If Wakandan boffins put Afrofuturism back on the map in Black Panther, this short, quirky Angolan feature is Afrofuturism when the service guarantee runs out on the technology. It’s a magic-realist parable with the thinnest shrinkwrapping of sci-fi: Angola’s capital Luanda is afflicted by a strange plague of air conditioning units falling from buildings, as if they are committing suicide. Security guard Matacedo (José Kiteculo) is tasked with heading out into the street to recover an AC for his sweltering boss, some kind of city bigwig, hectored by his housemaid Zézinha (Filomena Manuel).
Director Fradique does pick at a vein of social commentary – the cooling crisis notably affects the poor more than the rich – but it is just one minor element in a swirling, enigmatic experience. Tracked by a lilting Steadicam, the inquisitive-faced Matacedo walks the cities’ roads, corridors and homes in search of the unit. He seems to telepathically ask questions about its whereabouts, stops to play chequers with bottletops, and finally winds up at a repair shop run by Mr Mino (David Caracol), a greybearded oddball who claims the ACs are falling for a reason: “Just as the fruits come loose from the branches when ripe.” He insists that they are recording the city’s memories, and plugs the units into cathode-ray TVs to grainily display them.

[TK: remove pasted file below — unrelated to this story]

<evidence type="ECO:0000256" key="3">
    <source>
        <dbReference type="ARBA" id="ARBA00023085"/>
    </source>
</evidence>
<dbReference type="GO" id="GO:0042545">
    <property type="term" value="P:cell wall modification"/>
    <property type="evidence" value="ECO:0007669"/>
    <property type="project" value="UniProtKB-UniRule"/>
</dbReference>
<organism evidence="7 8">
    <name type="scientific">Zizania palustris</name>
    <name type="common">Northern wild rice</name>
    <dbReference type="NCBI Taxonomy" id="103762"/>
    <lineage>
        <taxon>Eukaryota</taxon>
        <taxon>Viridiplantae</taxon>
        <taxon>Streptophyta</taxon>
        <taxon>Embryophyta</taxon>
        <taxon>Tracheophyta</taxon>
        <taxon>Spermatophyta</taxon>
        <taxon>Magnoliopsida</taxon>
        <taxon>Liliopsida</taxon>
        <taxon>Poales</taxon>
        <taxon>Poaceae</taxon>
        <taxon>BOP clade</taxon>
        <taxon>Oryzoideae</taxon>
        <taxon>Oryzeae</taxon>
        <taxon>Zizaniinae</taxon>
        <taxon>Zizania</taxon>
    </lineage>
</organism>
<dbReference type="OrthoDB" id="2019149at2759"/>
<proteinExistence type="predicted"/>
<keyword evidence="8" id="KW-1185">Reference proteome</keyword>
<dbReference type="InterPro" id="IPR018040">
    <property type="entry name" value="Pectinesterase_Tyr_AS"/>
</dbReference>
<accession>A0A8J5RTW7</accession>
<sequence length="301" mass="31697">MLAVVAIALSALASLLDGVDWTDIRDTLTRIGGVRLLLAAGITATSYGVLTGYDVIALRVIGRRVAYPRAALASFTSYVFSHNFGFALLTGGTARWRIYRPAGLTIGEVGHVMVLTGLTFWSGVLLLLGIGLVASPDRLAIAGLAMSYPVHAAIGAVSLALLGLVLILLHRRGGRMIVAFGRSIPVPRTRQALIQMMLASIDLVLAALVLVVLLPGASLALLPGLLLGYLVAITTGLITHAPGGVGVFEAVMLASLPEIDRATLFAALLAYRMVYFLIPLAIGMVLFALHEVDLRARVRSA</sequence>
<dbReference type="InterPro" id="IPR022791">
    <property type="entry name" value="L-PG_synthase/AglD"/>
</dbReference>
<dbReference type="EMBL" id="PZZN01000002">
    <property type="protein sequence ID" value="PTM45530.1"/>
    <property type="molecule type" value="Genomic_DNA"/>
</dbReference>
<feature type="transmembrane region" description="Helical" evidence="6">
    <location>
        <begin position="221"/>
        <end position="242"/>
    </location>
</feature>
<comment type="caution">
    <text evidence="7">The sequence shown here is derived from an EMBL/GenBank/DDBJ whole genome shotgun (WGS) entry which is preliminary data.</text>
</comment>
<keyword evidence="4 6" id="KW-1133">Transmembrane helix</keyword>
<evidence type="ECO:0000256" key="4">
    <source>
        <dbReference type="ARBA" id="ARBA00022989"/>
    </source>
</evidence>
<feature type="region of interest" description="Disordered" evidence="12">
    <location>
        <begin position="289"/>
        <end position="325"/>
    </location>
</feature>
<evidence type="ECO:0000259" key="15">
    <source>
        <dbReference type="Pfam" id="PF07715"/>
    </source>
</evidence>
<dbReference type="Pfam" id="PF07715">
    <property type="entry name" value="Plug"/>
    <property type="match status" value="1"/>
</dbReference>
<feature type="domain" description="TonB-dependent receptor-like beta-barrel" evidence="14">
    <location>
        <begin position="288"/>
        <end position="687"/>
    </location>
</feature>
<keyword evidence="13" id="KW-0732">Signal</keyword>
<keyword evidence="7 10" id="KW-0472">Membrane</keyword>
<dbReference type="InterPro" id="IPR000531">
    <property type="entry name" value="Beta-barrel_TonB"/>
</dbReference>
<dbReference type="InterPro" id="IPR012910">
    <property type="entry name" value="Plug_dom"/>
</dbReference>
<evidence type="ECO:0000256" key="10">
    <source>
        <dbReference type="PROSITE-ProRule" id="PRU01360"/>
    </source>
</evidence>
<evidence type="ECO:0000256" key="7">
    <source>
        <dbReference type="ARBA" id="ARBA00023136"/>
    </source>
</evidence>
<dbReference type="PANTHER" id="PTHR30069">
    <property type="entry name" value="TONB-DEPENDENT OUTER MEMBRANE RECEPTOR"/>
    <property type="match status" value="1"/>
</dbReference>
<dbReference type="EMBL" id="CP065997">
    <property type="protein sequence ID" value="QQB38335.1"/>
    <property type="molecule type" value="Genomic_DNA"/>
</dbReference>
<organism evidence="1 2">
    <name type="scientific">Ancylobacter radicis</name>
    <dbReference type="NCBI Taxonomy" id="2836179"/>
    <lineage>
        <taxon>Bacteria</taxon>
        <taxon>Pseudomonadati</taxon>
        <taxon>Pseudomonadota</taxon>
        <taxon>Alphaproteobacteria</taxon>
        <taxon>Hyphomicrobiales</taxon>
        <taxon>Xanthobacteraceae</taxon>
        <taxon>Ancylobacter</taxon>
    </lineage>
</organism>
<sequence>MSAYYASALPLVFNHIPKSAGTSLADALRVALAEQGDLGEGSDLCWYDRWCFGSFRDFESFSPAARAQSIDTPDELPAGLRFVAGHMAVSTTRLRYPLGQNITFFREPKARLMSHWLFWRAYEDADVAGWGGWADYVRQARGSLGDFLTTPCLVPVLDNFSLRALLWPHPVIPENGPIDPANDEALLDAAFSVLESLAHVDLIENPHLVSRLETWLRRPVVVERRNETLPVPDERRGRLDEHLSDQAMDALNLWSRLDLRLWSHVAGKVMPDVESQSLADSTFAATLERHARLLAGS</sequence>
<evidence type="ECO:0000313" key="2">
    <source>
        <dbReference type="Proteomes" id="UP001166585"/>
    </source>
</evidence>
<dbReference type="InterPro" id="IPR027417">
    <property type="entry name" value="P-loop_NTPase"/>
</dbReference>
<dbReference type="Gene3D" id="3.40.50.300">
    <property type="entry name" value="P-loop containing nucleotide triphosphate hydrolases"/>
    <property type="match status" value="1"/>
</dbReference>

The machines have an almost animistic importance here, down to a scene in which one is laid out on a funereal bed as mourners wail around it. Matacedo’s search on the streets starts to blur into the reminiscences he watches at Mino’s shop. There’s something both comfortingly dissociated and warmly engaged about Air Conditioner, as it lulls Matacedo along on his quest to composer Aline Frazão’s superb, melancholy score, making the film a kind of dreamscape elegy to Luanda. The tech may be on the blink, but this striking debut makes humanity seem like a beautiful malfunction.
Air Conditioner is available on 20 July on Mubi.